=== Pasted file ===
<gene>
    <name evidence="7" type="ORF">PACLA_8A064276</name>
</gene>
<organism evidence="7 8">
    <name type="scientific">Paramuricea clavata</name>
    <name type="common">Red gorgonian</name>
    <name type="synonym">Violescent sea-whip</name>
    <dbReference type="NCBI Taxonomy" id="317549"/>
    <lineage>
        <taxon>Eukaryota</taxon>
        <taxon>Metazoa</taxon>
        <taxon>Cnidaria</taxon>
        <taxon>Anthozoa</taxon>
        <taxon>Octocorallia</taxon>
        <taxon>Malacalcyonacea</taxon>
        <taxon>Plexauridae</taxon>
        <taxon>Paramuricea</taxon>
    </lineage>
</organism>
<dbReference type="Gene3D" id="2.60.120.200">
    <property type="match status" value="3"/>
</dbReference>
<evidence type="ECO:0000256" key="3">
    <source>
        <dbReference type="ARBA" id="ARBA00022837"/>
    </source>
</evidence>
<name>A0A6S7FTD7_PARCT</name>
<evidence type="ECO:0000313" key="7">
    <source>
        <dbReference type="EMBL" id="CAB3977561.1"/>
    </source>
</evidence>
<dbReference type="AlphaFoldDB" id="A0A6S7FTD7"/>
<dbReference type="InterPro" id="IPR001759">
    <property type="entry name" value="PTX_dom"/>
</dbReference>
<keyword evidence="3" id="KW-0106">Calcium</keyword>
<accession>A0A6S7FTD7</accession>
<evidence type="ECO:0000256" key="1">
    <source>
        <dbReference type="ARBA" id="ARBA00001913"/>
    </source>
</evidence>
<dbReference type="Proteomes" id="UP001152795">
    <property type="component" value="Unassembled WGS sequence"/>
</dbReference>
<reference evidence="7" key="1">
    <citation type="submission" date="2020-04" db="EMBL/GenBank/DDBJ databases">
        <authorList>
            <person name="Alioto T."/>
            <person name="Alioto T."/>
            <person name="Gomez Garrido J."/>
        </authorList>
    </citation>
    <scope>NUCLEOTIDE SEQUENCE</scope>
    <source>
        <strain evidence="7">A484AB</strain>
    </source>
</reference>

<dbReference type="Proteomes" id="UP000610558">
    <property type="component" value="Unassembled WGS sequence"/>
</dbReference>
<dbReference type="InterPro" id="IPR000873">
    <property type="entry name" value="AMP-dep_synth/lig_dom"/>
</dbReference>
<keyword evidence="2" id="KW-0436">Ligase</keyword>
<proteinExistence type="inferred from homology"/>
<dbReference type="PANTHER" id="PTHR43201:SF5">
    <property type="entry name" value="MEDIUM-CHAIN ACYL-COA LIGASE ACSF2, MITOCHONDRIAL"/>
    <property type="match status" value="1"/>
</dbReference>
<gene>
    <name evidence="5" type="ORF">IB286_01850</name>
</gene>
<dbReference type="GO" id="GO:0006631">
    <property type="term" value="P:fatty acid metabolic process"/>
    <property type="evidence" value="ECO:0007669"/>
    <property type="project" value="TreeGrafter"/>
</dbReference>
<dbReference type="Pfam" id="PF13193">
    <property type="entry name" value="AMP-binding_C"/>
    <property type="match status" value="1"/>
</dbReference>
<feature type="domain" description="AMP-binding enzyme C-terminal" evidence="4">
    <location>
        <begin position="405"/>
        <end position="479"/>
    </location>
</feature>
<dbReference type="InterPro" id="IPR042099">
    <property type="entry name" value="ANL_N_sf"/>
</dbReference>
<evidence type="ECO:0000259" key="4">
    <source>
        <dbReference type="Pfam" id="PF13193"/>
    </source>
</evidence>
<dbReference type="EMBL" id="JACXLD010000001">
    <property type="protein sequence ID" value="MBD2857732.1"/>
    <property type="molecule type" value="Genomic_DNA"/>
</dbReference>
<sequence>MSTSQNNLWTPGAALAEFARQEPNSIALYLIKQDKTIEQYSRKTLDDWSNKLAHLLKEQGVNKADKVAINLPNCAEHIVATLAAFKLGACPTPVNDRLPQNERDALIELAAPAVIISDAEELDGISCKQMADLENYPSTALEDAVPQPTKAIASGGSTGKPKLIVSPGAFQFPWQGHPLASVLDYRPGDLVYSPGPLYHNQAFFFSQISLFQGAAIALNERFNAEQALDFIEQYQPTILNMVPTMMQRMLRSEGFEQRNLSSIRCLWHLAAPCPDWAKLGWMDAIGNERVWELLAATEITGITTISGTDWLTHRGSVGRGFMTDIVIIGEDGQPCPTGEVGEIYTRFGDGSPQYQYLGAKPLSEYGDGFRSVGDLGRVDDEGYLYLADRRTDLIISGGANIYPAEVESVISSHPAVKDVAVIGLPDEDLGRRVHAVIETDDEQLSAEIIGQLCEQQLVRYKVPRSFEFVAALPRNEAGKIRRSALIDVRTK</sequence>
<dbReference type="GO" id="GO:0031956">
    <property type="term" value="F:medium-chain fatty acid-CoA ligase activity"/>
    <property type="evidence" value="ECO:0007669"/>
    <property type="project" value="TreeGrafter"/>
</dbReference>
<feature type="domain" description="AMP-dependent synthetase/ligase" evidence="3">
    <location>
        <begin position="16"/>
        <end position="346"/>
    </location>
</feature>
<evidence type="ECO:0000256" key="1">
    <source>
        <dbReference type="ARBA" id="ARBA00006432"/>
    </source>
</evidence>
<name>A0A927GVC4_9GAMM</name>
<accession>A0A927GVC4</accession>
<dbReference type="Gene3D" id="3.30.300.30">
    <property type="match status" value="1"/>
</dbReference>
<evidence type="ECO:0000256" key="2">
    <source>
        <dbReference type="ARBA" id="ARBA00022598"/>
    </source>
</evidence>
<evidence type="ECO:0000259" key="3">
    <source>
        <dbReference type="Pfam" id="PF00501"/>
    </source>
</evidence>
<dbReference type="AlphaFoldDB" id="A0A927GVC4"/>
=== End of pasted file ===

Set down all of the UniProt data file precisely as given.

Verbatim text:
<gene>
    <name evidence="7" type="ORF">PACLA_8A064276</name>
</gene>
<organism evidence="7 8">
    <name type="scientific">Paramuricea clavata</name>
    <name type="common">Red gorgonian</name>
    <name type="synonym">Violescent sea-whip</name>
    <dbReference type="NCBI Taxonomy" id="317549"/>
    <lineage>
        <taxon>Eukaryota</taxon>
        <taxon>Metazoa</taxon>
        <taxon>Cnidaria</taxon>
        <taxon>Anthozoa</taxon>
        <taxon>Octocorallia</taxon>
        <taxon>Malacalcyonacea</taxon>
        <taxon>Plexauridae</taxon>
        <taxon>Paramuricea</taxon>
    </lineage>
</organism>
<dbReference type="Gene3D" id="2.60.120.200">
    <property type="match status" value="3"/>
</dbReference>
<evidence type="ECO:0000256" key="3">
    <source>
        <dbReference type="ARBA" id="ARBA00022837"/>
    </source>
</evidence>
<name>A0A6S7FTD7_PARCT</name>
<evidence type="ECO:0000313" key="7">
    <source>
        <dbReference type="EMBL" id="CAB3977561.1"/>
    </source>
</evidence>
<dbReference type="AlphaFoldDB" id="A0A6S7FTD7"/>
<dbReference type="InterPro" id="IPR001759">
    <property type="entry name" value="PTX_dom"/>
</dbReference>
<keyword evidence="3" id="KW-0106">Calcium</keyword>
<accession>A0A6S7FTD7</accession>
<evidence type="ECO:0000256" key="1">
    <source>
        <dbReference type="ARBA" id="ARBA00001913"/>
    </source>
</evidence>
<dbReference type="Proteomes" id="UP001152795">
    <property type="component" value="Unassembled WGS sequence"/>
</dbReference>
<reference evidence="7" key="1">
    <citation type="submission" date="2020-04" db="EMBL/GenBank/DDBJ databases">
        <authorList>
            <person name="Alioto T."/>
            <person name="Alioto T."/>
            <person name="Gomez Garrido J."/>
        </authorList>
    </citation>
    <scope>NUCLEOTIDE SEQUENCE</scope>
    <source>
        <strain evidence="7">A484AB</strain>
    </source>
</reference>

<dbReference type="Proteomes" id="UP000610558">
    <property type="component" value="Unassembled WGS sequence"/>
</dbReference>
<dbReference type="InterPro" id="IPR000873">
    <property type="entry name" value="AMP-dep_synth/lig_dom"/>
</dbReference>
<keyword evidence="2" id="KW-0436">Ligase</keyword>
<proteinExistence type="inferred from homology"/>
<dbReference type="PANTHER" id="PTHR43201:SF5">
    <property type="entry name" value="MEDIUM-CHAIN ACYL-COA LIGASE ACSF2, MITOCHONDRIAL"/>
    <property type="match status" value="1"/>
</dbReference>
<gene>
    <name evidence="5" type="ORF">IB286_01850</name>
</gene>
<dbReference type="GO" id="GO:0006631">
    <property type="term" value="P:fatty acid metabolic process"/>
    <property type="evidence" value="ECO:0007669"/>
    <property type="project" value="TreeGrafter"/>
</dbReference>
<dbReference type="Pfam" id="PF13193">
    <property type="entry name" value="AMP-binding_C"/>
    <property type="match status" value="1"/>
</dbReference>
<feature type="domain" description="AMP-binding enzyme C-terminal" evidence="4">
    <location>
        <begin position="405"/>
        <end position="479"/>
    </location>
</feature>
<dbReference type="InterPro" id="IPR042099">
    <property type="entry name" value="ANL_N_sf"/>
</dbReference>
<evidence type="ECO:0000259" key="4">
    <source>
        <dbReference type="Pfam" id="PF13193"/>
    </source>
</evidence>
<dbReference type="EMBL" id="JACXLD010000001">
    <property type="protein sequence ID" value="MBD2857732.1"/>
    <property type="molecule type" value="Genomic_DNA"/>
</dbReference>
<sequence>MSTSQNNLWTPGAALAEFARQEPNSIALYLIKQDKTIEQYSRKTLDDWSNKLAHLLKEQGVNKADKVAINLPNCAEHIVATLAAFKLGACPTPVNDRLPQNERDALIELAAPAVIISDAEELDGISCKQMADLENYPSTALEDAVPQPTKAIASGGSTGKPKLIVSPGAFQFPWQGHPLASVLDYRPGDLVYSPGPLYHNQAFFFSQISLFQGAAIALNERFNAEQALDFIEQYQPTILNMVPTMMQRMLRSEGFEQRNLSSIRCLWHLAAPCPDWAKLGWMDAIGNERVWELLAATEITGITTISGTDWLTHRGSVGRGFMTDIVIIGEDGQPCPTGEVGEIYTRFGDGSPQYQYLGAKPLSEYGDGFRSVGDLGRVDDEGYLYLADRRTDLIISGGANIYPAEVESVISSHPAVKDVAVIGLPDEDLGRRVHAVIETDDEQLSAEIIGQLCEQQLVRYKVPRSFEFVAALPRNEAGKIRRSALIDVRTK</sequence>
<dbReference type="GO" id="GO:0031956">
    <property type="term" value="F:medium-chain fatty acid-CoA ligase activity"/>
    <property type="evidence" value="ECO:0007669"/>
    <property type="project" value="TreeGrafter"/>
</dbReference>
<feature type="domain" description="AMP-dependent synthetase/ligase" evidence="3">
    <location>
        <begin position="16"/>
        <end position="346"/>
    </location>
</feature>
<evidence type="ECO:0000256" key="1">
    <source>
        <dbReference type="ARBA" id="ARBA00006432"/>
    </source>
</evidence>
<name>A0A927GVC4_9GAMM</name>
<accession>A0A927GVC4</accession>
<dbReference type="Gene3D" id="3.30.300.30">
    <property type="match status" value="1"/>
</dbReference>
<evidence type="ECO:0000256" key="2">
    <source>
        <dbReference type="ARBA" id="ARBA00022598"/>
    </source>
</evidence>
<evidence type="ECO:0000259" key="3">
    <source>
        <dbReference type="Pfam" id="PF00501"/>
    </source>
</evidence>
<dbReference type="AlphaFoldDB" id="A0A927GVC4"/>